Scouting Quandary

If we look blurry, it’s because of the early wake up.

Early one September morning, eight scouts from Troop 78 set out to climb Quandary Peak (14,265′).  In Colorado, 14ers are a Big Deal and all Coloradans remember their first climb of one of these lofty summits the way other folks remember their first kiss.  Quandary is often mentioned as one of the easy 14ers, but all this really means is that it’s a safe route, the trail is good, plenty of parking, and it’s not too far from the Denver area where most of the people live.  However, even an “easy” 14er is a hard climb!  To gain the summit, you have to climb 3400′ of elevation in 3.7 miles while gasping air with 1/3rd less oxygen than even most Colorado folks are used to.

5 am is no one’s favorite wake-up time, but we were on the trail at a chilly 7:30 just as the sun was coming up.  The expectation was that we’d try our best, but that probably not everyone would make to summit today.  We hiked as one jolly dozen up a mile and a half of trail to tree line before pausing to shed layers, apply sunscreen, and load in some calories and hydration.

It’s here that Quandary shows its tough aspect: once out of the trees, you can see the entire route looming above you, complete with tiny, tiny people milling about on the summit nearly half a mile above.  It’s intimidating, but the scouts were game!  Packs were shouldered and one foot placed in front of the other.

The trail wound higher and higher trending generally up the huge east ridge of Quandary and every footstep brought better and better views.  The weather was flawless and a great temperature for climbing.  We took breaks every thousand feet of trail and were careful to keep eating, drinking, and sunscreening.  The final thousand foot climb was the toughest, but everyone could practically smell the summit and no one suggested we turn back now so close to our goal.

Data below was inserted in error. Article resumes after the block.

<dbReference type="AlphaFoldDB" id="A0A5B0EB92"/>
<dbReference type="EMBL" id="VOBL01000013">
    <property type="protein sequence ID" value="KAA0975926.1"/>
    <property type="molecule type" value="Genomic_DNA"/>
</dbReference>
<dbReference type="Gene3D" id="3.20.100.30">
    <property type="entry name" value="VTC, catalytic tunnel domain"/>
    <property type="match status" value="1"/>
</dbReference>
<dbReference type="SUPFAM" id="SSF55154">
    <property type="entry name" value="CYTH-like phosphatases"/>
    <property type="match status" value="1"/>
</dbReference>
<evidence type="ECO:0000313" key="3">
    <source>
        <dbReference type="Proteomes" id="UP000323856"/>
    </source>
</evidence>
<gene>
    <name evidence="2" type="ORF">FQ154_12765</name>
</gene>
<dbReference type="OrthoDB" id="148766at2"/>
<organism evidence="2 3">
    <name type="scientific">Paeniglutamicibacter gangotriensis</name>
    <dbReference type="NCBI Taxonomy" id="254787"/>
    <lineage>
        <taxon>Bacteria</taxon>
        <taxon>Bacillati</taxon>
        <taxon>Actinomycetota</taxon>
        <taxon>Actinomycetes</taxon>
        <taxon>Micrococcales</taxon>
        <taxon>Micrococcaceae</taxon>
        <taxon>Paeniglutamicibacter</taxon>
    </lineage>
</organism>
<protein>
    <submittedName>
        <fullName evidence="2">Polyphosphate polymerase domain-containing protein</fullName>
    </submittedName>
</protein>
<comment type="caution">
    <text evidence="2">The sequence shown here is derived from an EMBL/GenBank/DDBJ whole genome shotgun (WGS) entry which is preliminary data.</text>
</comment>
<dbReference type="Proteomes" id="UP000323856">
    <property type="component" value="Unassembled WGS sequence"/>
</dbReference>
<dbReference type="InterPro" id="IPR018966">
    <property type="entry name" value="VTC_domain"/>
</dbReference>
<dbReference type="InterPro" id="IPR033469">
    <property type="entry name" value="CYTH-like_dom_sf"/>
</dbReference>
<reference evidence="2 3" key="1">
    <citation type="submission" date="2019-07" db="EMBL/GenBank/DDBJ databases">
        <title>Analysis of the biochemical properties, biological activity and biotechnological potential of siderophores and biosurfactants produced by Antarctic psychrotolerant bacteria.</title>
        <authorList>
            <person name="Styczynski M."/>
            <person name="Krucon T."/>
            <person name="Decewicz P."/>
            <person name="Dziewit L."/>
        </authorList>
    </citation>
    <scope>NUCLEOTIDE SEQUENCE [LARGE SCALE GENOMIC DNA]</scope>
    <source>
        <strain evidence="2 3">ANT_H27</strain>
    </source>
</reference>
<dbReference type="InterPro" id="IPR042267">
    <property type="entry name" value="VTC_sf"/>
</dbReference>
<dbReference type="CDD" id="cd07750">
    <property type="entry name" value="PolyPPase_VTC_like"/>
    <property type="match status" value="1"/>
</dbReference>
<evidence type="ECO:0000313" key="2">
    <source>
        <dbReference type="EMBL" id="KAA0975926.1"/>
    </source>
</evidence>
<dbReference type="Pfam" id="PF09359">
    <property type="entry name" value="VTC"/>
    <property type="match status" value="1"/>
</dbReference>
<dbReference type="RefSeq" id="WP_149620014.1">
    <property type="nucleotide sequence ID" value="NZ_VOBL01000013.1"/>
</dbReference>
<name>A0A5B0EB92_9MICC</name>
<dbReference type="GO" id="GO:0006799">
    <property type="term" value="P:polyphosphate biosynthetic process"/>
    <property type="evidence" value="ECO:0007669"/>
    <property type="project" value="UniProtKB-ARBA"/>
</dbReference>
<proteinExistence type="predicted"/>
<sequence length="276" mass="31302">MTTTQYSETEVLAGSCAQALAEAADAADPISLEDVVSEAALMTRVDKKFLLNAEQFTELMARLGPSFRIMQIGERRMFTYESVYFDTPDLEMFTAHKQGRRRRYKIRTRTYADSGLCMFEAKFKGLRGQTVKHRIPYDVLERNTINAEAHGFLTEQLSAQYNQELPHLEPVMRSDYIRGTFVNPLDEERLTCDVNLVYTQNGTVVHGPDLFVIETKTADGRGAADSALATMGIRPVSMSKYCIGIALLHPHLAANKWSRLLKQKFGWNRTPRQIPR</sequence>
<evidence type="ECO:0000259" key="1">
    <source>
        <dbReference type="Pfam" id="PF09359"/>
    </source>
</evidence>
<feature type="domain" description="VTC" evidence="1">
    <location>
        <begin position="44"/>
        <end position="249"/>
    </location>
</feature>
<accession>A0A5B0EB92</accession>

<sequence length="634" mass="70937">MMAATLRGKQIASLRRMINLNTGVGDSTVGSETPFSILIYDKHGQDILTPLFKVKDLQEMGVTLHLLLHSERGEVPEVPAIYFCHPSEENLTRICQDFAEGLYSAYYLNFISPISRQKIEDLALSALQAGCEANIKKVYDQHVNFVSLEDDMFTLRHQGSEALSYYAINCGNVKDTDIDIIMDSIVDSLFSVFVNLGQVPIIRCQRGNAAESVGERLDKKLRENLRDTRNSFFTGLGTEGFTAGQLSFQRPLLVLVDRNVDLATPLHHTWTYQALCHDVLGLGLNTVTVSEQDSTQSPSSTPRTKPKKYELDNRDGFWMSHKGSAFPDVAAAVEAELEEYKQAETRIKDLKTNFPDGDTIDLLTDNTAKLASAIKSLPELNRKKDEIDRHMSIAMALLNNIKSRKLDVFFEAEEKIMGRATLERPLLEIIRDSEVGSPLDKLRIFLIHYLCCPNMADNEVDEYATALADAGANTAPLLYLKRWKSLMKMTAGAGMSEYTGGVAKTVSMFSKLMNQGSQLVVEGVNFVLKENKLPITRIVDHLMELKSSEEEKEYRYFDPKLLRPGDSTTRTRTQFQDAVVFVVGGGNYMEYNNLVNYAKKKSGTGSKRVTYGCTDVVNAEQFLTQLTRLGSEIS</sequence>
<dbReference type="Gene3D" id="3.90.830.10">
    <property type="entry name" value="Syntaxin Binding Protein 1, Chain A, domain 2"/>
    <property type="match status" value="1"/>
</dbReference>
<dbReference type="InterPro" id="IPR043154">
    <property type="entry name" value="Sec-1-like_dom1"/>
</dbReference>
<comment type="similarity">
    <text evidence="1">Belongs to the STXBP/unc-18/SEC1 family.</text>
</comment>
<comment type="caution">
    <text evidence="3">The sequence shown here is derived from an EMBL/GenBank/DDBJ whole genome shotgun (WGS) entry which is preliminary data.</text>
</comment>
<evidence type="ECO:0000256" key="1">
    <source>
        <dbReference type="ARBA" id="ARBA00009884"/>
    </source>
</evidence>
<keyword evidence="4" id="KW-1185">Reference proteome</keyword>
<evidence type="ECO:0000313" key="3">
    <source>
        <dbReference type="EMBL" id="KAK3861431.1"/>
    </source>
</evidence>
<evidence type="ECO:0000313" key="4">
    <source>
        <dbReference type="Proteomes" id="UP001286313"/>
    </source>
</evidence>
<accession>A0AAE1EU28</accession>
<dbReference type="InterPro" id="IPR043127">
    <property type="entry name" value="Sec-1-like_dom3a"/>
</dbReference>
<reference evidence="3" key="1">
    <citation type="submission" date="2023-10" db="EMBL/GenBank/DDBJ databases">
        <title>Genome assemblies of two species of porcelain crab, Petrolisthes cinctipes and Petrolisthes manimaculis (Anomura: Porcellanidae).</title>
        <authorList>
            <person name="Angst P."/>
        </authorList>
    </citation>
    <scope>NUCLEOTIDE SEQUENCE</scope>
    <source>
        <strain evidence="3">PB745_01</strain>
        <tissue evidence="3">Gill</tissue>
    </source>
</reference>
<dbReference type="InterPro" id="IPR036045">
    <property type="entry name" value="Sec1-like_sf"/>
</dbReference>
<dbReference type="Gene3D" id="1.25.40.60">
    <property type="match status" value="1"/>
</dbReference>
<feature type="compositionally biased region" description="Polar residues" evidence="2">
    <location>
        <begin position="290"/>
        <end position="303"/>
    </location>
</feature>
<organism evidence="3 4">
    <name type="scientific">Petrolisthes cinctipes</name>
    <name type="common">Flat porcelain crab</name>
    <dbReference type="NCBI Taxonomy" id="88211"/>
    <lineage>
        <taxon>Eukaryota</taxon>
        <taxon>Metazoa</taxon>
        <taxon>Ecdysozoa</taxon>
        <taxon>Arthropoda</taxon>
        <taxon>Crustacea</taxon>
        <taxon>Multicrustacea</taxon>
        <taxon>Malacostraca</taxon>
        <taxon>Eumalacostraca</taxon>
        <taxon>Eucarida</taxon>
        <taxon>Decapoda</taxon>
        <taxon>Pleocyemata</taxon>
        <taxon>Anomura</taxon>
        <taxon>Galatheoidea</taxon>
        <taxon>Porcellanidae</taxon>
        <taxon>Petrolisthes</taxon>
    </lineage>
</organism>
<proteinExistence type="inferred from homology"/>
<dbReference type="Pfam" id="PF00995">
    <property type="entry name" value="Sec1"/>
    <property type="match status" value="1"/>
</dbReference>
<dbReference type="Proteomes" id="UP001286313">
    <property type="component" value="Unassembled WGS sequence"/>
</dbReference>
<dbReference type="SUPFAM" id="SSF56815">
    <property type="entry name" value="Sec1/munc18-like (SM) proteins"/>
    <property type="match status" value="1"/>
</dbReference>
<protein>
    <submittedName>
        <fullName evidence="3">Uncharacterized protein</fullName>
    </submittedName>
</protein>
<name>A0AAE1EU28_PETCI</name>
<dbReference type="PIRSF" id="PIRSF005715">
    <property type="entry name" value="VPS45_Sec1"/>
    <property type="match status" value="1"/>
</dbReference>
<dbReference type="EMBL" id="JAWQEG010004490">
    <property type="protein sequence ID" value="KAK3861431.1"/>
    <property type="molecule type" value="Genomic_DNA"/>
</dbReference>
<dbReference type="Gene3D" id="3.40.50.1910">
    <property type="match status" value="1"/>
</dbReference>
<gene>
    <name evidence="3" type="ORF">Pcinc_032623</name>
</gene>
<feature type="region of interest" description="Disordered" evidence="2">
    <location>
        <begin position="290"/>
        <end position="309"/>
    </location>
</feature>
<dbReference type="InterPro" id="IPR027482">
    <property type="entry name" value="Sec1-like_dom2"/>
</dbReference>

Just before noon, after 4.5 hours of climbing, there was no more up and we were on the summit!  Summiters were Gavin T., Ben T., Cyrus O., Levi N., Joe D., Brandon D., Tommy C., and James B. — 14er newbies all.  Dinosaurs Dan N., Maria K., and myself all had several other 14ers under our belts, but it was a special to see recent Texas transplant Dino Courtenay T. summit her first 14er.  We lounged, laughed, and lunched for a lovely hour, soaking in the magical feeling of a mighty task conquered as a team. 

Troop 78 represent!

The expectation had been that we would naturally split into faster and slower groups of hikers on the way up and maybe some people wouldn’t reach the summit, but this never materialized.  Each scout was strong at some points, leading the group, while flagging behind at others.  It was amazing to watch the scouts working together to overcome their individual “bonks”.

As the saying goes, the summit is only half way there, so we regretfully started the descent.  Looking back down the enormous ridge, it was clear just how far we’d climbed and just how much it was going to hurt.  Sure, we had gravity on our side this time, but we also had gravity on our side.  It took almost three hours and it was a sore, triumphant group who finally arrived at the cars.

Pretty darn pleased.

Sharing Joe’s first fourteen attempt, and a successful one at that (unlike my own,! or even my first attempt at Quandary!) was an incredibly special experience for me (probably for him as well, but he’s at an age where We Don’t Talk About Those Things).  Once again, all the cliches are true: they grow up so fast, it’s wonderful to see things afresh through young eyes, I just don’t understand kids these days, and so forth.  Who knew parenthood was so rewarding?

https://www.strava.com/activities/2712544250

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